The church, a Grade II* listed building in Victorian Gothic Revival style, was built by John Johnson II, financed by John Derby Allcroft of Stokesay Court, Shropshire, one of several London churches he also financed. It was completed in 1882, replacing an earlier church dating from 1818, and was built to house the huge congregation that flocked to hear the then incumbent, Archdeacon Hunter, who had recently returned from 23 years of missionary work with the Cree Indians of Northern Canada. Apart from the addition of the west gallery two years after its opening, it has remained largely unchanged since its original construction. At one stage it held seating for some 1400 people, although that is now slightly reduced.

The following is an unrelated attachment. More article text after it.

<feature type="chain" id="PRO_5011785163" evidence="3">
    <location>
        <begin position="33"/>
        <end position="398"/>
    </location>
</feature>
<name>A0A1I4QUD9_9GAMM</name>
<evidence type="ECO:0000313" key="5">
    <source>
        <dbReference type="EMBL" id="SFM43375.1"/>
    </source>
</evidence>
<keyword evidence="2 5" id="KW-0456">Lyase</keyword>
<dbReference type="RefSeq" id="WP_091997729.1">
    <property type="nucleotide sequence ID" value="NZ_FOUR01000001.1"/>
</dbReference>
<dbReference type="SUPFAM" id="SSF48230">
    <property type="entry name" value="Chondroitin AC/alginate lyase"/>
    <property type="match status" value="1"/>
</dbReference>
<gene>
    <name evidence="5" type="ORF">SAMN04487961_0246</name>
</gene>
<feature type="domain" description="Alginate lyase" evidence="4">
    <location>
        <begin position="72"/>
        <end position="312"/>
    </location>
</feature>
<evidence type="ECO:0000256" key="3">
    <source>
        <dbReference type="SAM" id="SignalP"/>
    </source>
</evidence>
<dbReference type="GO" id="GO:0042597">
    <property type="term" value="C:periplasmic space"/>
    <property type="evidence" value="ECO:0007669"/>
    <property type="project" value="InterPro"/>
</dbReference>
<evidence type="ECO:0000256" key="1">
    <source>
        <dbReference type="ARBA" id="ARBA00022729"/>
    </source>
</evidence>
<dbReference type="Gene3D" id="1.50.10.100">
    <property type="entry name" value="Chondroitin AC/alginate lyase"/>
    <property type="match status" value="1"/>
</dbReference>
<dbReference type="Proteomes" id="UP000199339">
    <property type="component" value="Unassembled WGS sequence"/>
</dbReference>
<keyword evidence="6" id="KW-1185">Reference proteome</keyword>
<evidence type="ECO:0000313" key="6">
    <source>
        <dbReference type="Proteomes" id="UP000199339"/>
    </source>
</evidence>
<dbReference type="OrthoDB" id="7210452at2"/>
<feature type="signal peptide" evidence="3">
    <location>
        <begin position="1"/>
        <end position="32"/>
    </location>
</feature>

Its soaring spire can be seen for miles around. The exceptional width of the nave makes it popular for weddings. The stained glass windows (two of which are from the Burne Jones studio), the carvings, the fine organ, clock and bells are much loved by the congregation and admired by our many visitors. It is currently arranged traditionally, with pews in the nave and handsome choir stalls in the small chancel before the high altar.
One of our greatest assets is the wonderful, newly restored organ built in 1913 by the firm of JW Walker & Sons, one of the great organ-making names. Ours is a very fine example of the English Romantic organ of the early years of the 20th century. The British Institute of Organ Studies awarded St. Matthew’s organ a certificate Grade II* in 2008 in recognition of it having survived unaltered.
Apart from its role in services, the organ is also available as a recital instrument. Jennifer Bate, the internationally acclaimed British concert organist and authority on Messaien, chose it on which to record a number of pieces for her Complete Works of Mendelssohn series.